Moving on from tough early losses keeps seasons intact

A crowded locker room can be a lonely place after a crushing defeat or a blowout loss. Helmeted heads down, slouched over in a silent locker room except the clack of the cleats and the muffled crowd noise. A devastating loss can bring a season crashing down on even the strongest programs. Like a crushing defeat in the last seconds or a loss that wasn’t close from start to finish, how do coaches get their teams refocused and ready for the following game?

“Whenever you come out on the wrong side of the coin in a highly competitive game, you’re kids have put in a ton of emotion already. As coaches we obviously put in a tremendous amount of time and emotion into the game, however, there is nothing you can do with the past except learn from it,” said Loyalsock coach Justin Van Fleet. “We try to turn the page pretty quickly whether it’s a win or a loss and get prepared for the next week. The nice part about football is there’s a next week until you’re through. Meaning you have a full week of preparation and practice to get ready and to make your way forward.”

Van Fleet’s Lancers opened the season with a highly-emotional 43-41 loss to Mt. Carmel, but his team came back the following week and defeated Shamokin by 20 points. Van Fleet likes to keep his players focused on the following game, always looking forward. Not allowing negative thoughts from the previous weeks loss to enter their minds so much that it hinders their play, but just enough to keep them aware.

“I can remember every one of my losses since I’ve been the head coach and certainly as a player and as an assistant coach. You know how and why and you often find ways to correct it,” Van Fleet said. “Often times in a win whether weren’t real efficient or you didn’t get things done, it’s a lot more difficult to analyze how to get better. Our message is always about being the best reflection of ourselves and putting our best foot forward in what we’re doing. Not only in games but in practice and everywhere else and with that concerning, I think that allows us to move forward effectively.”

Other teams dealt with similar issues. Jersey Shore fell 17-13 to Bellefonte before beating Troy last week, 31-0. Montgomery lost its opener to South Williamsport before beating Cowanesque Valley last week.

South Williamsport opened its season with that 42-point win over Montgomery, but now the Mounties are in the same situation Loyalsock was last Friday, heading into game night with a crushing loss on its mind. South dropped a 34-33 double overtime heartbreaker to Danville last Friday when the Mounties were stacked up on a two-point conversion. Now South coach Chris Eiswerth gets to see how his 2017 squad responds after a tough loss.

“No. 1, if you had a game that was close and it came down to the wire; odds are your team played pretty well. You have to be happy with that because sometimes you can play really well and lose a game on the scoreboard. If you play well and make a few mistakes and fall short, for us we just get right back to it,” Eiswerth said. “There really isn’t much difference between winning and losing for the coaches and kids. Your pride’s hurt and you’re not feeling as good but you have to come back and evaluate the film if you win or lose. We’ll continue to do the little things and try to improve. You want to take care of the little things because the little things take care of the big things. Just try to keep things upbeat and motivated. The kids know how well if they played. This week, we had probably the best week we had. Monday, Tuesday, Wednesday, Thursday, the kids had energy and worked hard. We didn’t get the last play we needed but the kids knew we were against a much larger opponent and there’s things you can feel good about.”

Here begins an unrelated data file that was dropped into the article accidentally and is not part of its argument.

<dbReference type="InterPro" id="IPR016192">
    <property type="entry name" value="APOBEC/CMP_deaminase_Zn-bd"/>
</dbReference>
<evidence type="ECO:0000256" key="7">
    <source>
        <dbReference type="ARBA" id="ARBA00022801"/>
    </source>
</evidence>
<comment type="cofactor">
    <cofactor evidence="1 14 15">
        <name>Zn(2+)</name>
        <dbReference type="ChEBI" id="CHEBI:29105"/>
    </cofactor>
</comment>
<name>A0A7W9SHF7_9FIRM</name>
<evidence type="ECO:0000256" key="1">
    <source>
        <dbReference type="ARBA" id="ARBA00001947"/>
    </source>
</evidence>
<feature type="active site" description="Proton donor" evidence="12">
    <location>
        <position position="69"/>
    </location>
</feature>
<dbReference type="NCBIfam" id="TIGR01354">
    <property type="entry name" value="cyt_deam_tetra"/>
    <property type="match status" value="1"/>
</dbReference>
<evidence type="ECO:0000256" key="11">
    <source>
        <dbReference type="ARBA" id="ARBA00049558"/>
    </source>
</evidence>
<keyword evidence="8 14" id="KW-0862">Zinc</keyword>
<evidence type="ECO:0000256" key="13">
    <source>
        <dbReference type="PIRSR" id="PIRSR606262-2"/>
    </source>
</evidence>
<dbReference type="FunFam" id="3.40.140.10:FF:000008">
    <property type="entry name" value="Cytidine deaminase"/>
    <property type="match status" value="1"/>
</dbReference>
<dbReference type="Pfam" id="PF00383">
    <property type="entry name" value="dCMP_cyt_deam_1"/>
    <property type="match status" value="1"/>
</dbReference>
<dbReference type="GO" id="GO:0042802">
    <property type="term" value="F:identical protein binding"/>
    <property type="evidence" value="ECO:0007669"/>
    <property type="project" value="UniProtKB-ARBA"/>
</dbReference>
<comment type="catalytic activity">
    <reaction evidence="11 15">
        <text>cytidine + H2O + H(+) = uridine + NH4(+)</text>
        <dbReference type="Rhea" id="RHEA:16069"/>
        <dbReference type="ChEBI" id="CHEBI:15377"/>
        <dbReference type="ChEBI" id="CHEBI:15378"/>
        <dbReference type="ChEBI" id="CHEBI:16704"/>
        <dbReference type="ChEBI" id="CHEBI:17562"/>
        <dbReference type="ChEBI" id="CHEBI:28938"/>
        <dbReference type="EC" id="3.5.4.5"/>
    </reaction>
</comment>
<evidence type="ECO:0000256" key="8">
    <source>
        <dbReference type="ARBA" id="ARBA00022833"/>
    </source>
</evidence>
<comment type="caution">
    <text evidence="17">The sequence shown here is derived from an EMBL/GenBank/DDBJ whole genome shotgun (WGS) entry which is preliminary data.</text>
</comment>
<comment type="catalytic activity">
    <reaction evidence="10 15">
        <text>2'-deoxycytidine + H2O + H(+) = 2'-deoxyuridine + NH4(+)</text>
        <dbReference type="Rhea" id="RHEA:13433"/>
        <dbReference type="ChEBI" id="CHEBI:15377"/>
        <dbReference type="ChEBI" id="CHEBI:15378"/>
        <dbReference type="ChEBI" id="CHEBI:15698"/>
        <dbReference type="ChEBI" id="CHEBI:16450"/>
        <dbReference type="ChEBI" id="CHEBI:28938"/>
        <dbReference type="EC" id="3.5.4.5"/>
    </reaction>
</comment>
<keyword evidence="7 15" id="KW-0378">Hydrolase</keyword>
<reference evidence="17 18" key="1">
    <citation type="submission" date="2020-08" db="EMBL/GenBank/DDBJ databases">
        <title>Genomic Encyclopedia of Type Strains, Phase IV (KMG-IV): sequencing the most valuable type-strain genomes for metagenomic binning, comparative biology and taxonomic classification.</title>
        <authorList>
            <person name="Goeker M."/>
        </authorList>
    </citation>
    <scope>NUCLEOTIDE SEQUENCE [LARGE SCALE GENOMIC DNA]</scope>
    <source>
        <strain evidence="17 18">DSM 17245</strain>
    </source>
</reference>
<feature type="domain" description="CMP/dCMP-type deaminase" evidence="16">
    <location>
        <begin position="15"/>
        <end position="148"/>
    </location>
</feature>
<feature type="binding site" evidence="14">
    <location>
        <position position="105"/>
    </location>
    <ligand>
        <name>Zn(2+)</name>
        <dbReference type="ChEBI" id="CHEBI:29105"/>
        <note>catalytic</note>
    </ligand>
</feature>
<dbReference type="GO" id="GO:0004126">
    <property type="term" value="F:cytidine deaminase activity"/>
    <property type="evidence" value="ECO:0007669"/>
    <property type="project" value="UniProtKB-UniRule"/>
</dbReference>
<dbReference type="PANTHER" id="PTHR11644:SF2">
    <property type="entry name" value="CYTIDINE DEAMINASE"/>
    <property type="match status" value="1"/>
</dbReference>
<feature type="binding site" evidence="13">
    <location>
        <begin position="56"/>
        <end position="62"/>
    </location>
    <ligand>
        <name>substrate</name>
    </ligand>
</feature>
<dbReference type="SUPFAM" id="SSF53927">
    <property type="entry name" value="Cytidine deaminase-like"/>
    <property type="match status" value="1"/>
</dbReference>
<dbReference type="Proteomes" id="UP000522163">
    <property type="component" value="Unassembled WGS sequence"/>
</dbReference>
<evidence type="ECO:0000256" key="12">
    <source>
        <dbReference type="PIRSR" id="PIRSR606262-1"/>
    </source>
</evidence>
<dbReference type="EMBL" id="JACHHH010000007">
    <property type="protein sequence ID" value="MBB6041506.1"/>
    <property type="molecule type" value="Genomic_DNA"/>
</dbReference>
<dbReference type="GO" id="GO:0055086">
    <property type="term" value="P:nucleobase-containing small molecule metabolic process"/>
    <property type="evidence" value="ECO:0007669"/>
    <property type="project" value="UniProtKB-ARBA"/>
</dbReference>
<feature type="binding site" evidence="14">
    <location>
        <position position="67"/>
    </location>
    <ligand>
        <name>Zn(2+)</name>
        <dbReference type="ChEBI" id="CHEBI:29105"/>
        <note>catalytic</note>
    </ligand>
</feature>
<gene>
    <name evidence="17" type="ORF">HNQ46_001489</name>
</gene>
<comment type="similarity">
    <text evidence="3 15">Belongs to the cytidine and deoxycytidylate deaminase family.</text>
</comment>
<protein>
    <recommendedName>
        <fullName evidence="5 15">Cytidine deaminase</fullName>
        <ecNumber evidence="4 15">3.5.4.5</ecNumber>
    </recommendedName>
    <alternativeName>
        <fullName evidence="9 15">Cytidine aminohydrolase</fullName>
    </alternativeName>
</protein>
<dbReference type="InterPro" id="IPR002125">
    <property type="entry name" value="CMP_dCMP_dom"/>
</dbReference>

“We try to take the same outlook if we win or lose because sometimes when you win, you have to pull them back a little because everyone’s patting them on the head and saying how good you are and sometimes close loses really help your team because it helps players get refocused,” Eiswerth added.

Montoursville is in a different situation. The reigning District 4 Class AAA champions graduated 17 starters from that team and now a much younger squad is battling week in and week out against tough opponents with much more experience. A quality program with a strong tradition is in unfamiliar territory where the scores have been lopsided on the wrong side for the first two weeks. A challenge for most to keep the players moving forward in a tough season, but Montoursville coach J.C. Keefer continues to lead a hardworking yet young squad.

“Get in and get back after it whether you win or lose. It’s so difficult because I’ve had teams that have a big win and don’t respond well after the week. It’s easier to respond after you lose because you want to work harder and have that passion and get back on the winning track,” Keefer said. “Our kids are tough and motivated. They want to play better and they’re improving and that’s all you can ask from these kids.”

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